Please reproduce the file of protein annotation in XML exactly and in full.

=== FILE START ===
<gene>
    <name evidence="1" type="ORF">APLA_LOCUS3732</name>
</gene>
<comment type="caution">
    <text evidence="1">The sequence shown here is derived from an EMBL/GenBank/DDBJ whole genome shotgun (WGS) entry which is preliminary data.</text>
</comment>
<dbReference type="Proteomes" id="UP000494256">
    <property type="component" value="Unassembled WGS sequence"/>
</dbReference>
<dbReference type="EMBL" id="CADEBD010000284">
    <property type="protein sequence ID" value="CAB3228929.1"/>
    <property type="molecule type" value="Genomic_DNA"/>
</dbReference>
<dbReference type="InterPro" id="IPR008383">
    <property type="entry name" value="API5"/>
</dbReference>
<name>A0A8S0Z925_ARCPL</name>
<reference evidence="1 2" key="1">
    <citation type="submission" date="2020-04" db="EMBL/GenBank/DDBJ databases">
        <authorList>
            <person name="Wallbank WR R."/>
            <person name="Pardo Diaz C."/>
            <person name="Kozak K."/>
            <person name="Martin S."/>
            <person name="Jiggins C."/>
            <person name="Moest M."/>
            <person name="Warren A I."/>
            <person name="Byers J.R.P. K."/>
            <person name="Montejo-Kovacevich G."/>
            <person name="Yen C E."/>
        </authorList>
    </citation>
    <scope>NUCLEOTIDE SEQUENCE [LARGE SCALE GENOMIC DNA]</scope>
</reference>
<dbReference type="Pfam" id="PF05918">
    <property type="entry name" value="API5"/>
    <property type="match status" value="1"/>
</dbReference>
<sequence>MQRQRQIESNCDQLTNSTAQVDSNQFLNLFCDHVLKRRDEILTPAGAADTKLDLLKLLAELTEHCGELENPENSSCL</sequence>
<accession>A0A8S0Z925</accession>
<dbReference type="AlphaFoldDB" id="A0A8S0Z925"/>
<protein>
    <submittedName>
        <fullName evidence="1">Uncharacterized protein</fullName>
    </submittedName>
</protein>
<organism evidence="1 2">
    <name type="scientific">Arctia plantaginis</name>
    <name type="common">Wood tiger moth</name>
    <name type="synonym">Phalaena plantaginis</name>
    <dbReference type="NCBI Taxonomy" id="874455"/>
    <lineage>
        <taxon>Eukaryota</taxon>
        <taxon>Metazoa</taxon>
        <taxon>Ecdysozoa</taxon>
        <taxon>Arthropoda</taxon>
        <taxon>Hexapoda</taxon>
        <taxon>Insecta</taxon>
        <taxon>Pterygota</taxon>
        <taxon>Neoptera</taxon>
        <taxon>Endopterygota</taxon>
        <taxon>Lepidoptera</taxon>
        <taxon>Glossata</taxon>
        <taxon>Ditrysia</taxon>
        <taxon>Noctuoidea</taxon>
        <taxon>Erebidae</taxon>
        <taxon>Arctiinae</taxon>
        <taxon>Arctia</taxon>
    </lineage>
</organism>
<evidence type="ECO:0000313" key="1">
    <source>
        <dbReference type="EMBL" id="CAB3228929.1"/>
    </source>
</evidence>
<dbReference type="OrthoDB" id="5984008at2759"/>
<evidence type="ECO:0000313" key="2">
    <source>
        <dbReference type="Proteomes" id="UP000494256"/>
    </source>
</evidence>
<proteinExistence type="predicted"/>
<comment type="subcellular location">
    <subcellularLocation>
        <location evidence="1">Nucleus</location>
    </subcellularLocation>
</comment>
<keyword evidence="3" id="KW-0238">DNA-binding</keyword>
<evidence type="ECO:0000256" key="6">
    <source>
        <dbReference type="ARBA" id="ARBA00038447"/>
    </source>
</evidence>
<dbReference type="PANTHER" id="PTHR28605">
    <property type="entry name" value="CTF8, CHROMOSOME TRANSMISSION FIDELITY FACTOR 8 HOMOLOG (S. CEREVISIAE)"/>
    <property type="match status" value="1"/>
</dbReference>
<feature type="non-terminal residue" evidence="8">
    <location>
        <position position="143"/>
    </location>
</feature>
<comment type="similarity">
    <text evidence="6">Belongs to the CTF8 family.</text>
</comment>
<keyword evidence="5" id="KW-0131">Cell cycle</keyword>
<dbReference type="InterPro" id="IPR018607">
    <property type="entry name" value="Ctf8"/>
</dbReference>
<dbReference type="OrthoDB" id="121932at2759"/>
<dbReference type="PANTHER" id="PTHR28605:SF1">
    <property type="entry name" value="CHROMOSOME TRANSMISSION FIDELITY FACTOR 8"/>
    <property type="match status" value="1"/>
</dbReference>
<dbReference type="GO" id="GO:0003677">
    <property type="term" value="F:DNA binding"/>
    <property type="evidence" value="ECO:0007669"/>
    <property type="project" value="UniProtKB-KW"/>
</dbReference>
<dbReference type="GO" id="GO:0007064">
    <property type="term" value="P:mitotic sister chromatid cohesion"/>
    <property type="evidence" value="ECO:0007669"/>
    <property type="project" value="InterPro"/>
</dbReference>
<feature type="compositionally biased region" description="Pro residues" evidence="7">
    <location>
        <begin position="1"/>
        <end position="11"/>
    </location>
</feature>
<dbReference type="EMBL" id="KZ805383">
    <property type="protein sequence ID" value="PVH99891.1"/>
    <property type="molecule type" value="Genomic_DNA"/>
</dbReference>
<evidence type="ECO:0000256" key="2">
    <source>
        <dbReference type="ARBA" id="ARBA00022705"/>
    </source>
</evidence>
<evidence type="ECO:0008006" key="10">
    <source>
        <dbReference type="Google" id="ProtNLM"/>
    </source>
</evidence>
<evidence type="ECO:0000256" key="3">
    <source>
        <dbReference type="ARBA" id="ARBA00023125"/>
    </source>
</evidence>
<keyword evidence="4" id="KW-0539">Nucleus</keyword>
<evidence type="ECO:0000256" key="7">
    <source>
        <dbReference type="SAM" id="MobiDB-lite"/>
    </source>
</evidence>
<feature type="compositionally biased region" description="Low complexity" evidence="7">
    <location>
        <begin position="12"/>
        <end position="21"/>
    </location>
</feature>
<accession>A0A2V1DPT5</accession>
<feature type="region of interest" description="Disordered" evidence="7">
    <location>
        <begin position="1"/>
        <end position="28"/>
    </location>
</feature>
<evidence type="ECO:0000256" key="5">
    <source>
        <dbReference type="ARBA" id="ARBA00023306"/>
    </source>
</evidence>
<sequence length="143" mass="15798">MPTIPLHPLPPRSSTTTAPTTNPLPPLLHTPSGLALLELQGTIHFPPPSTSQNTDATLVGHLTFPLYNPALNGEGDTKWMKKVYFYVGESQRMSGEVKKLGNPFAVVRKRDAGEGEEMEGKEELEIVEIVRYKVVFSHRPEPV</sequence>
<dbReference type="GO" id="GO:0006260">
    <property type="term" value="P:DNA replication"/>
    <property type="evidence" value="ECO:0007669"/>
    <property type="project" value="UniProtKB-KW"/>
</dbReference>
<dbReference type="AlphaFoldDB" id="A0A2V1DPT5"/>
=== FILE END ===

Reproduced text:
<gene>
    <name evidence="1" type="ORF">APLA_LOCUS3732</name>
</gene>
<comment type="caution">
    <text evidence="1">The sequence shown here is derived from an EMBL/GenBank/DDBJ whole genome shotgun (WGS) entry which is preliminary data.</text>
</comment>
<dbReference type="Proteomes" id="UP000494256">
    <property type="component" value="Unassembled WGS sequence"/>
</dbReference>
<dbReference type="EMBL" id="CADEBD010000284">
    <property type="protein sequence ID" value="CAB3228929.1"/>
    <property type="molecule type" value="Genomic_DNA"/>
</dbReference>
<dbReference type="InterPro" id="IPR008383">
    <property type="entry name" value="API5"/>
</dbReference>
<name>A0A8S0Z925_ARCPL</name>
<reference evidence="1 2" key="1">
    <citation type="submission" date="2020-04" db="EMBL/GenBank/DDBJ databases">
        <authorList>
            <person name="Wallbank WR R."/>
            <person name="Pardo Diaz C."/>
            <person name="Kozak K."/>
            <person name="Martin S."/>
            <person name="Jiggins C."/>
            <person name="Moest M."/>
            <person name="Warren A I."/>
            <person name="Byers J.R.P. K."/>
            <person name="Montejo-Kovacevich G."/>
            <person name="Yen C E."/>
        </authorList>
    </citation>
    <scope>NUCLEOTIDE SEQUENCE [LARGE SCALE GENOMIC DNA]</scope>
</reference>
<dbReference type="Pfam" id="PF05918">
    <property type="entry name" value="API5"/>
    <property type="match status" value="1"/>
</dbReference>
<sequence>MQRQRQIESNCDQLTNSTAQVDSNQFLNLFCDHVLKRRDEILTPAGAADTKLDLLKLLAELTEHCGELENPENSSCL</sequence>
<accession>A0A8S0Z925</accession>
<dbReference type="AlphaFoldDB" id="A0A8S0Z925"/>
<protein>
    <submittedName>
        <fullName evidence="1">Uncharacterized protein</fullName>
    </submittedName>
</protein>
<organism evidence="1 2">
    <name type="scientific">Arctia plantaginis</name>
    <name type="common">Wood tiger moth</name>
    <name type="synonym">Phalaena plantaginis</name>
    <dbReference type="NCBI Taxonomy" id="874455"/>
    <lineage>
        <taxon>Eukaryota</taxon>
        <taxon>Metazoa</taxon>
        <taxon>Ecdysozoa</taxon>
        <taxon>Arthropoda</taxon>
        <taxon>Hexapoda</taxon>
        <taxon>Insecta</taxon>
        <taxon>Pterygota</taxon>
        <taxon>Neoptera</taxon>
        <taxon>Endopterygota</taxon>
        <taxon>Lepidoptera</taxon>
        <taxon>Glossata</taxon>
        <taxon>Ditrysia</taxon>
        <taxon>Noctuoidea</taxon>
        <taxon>Erebidae</taxon>
        <taxon>Arctiinae</taxon>
        <taxon>Arctia</taxon>
    </lineage>
</organism>
<evidence type="ECO:0000313" key="1">
    <source>
        <dbReference type="EMBL" id="CAB3228929.1"/>
    </source>
</evidence>
<dbReference type="OrthoDB" id="5984008at2759"/>
<evidence type="ECO:0000313" key="2">
    <source>
        <dbReference type="Proteomes" id="UP000494256"/>
    </source>
</evidence>
<proteinExistence type="predicted"/>
<comment type="subcellular location">
    <subcellularLocation>
        <location evidence="1">Nucleus</location>
    </subcellularLocation>
</comment>
<keyword evidence="3" id="KW-0238">DNA-binding</keyword>
<evidence type="ECO:0000256" key="6">
    <source>
        <dbReference type="ARBA" id="ARBA00038447"/>
    </source>
</evidence>
<dbReference type="PANTHER" id="PTHR28605">
    <property type="entry name" value="CTF8, CHROMOSOME TRANSMISSION FIDELITY FACTOR 8 HOMOLOG (S. CEREVISIAE)"/>
    <property type="match status" value="1"/>
</dbReference>
<feature type="non-terminal residue" evidence="8">
    <location>
        <position position="143"/>
    </location>
</feature>
<comment type="similarity">
    <text evidence="6">Belongs to the CTF8 family.</text>
</comment>
<keyword evidence="5" id="KW-0131">Cell cycle</keyword>
<dbReference type="InterPro" id="IPR018607">
    <property type="entry name" value="Ctf8"/>
</dbReference>
<dbReference type="OrthoDB" id="121932at2759"/>
<dbReference type="PANTHER" id="PTHR28605:SF1">
    <property type="entry name" value="CHROMOSOME TRANSMISSION FIDELITY FACTOR 8"/>
    <property type="match status" value="1"/>
</dbReference>
<dbReference type="GO" id="GO:0003677">
    <property type="term" value="F:DNA binding"/>
    <property type="evidence" value="ECO:0007669"/>
    <property type="project" value="UniProtKB-KW"/>
</dbReference>
<dbReference type="GO" id="GO:0007064">
    <property type="term" value="P:mitotic sister chromatid cohesion"/>
    <property type="evidence" value="ECO:0007669"/>
    <property type="project" value="InterPro"/>
</dbReference>
<feature type="compositionally biased region" description="Pro residues" evidence="7">
    <location>
        <begin position="1"/>
        <end position="11"/>
    </location>
</feature>
<dbReference type="EMBL" id="KZ805383">
    <property type="protein sequence ID" value="PVH99891.1"/>
    <property type="molecule type" value="Genomic_DNA"/>
</dbReference>
<evidence type="ECO:0000256" key="2">
    <source>
        <dbReference type="ARBA" id="ARBA00022705"/>
    </source>
</evidence>
<evidence type="ECO:0008006" key="10">
    <source>
        <dbReference type="Google" id="ProtNLM"/>
    </source>
</evidence>
<evidence type="ECO:0000256" key="3">
    <source>
        <dbReference type="ARBA" id="ARBA00023125"/>
    </source>
</evidence>
<keyword evidence="4" id="KW-0539">Nucleus</keyword>
<evidence type="ECO:0000256" key="7">
    <source>
        <dbReference type="SAM" id="MobiDB-lite"/>
    </source>
</evidence>
<feature type="compositionally biased region" description="Low complexity" evidence="7">
    <location>
        <begin position="12"/>
        <end position="21"/>
    </location>
</feature>
<accession>A0A2V1DPT5</accession>
<feature type="region of interest" description="Disordered" evidence="7">
    <location>
        <begin position="1"/>
        <end position="28"/>
    </location>
</feature>
<evidence type="ECO:0000256" key="5">
    <source>
        <dbReference type="ARBA" id="ARBA00023306"/>
    </source>
</evidence>
<sequence length="143" mass="15798">MPTIPLHPLPPRSSTTTAPTTNPLPPLLHTPSGLALLELQGTIHFPPPSTSQNTDATLVGHLTFPLYNPALNGEGDTKWMKKVYFYVGESQRMSGEVKKLGNPFAVVRKRDAGEGEEMEGKEELEIVEIVRYKVVFSHRPEPV</sequence>
<dbReference type="GO" id="GO:0006260">
    <property type="term" value="P:DNA replication"/>
    <property type="evidence" value="ECO:0007669"/>
    <property type="project" value="UniProtKB-KW"/>
</dbReference>
<dbReference type="AlphaFoldDB" id="A0A2V1DPT5"/>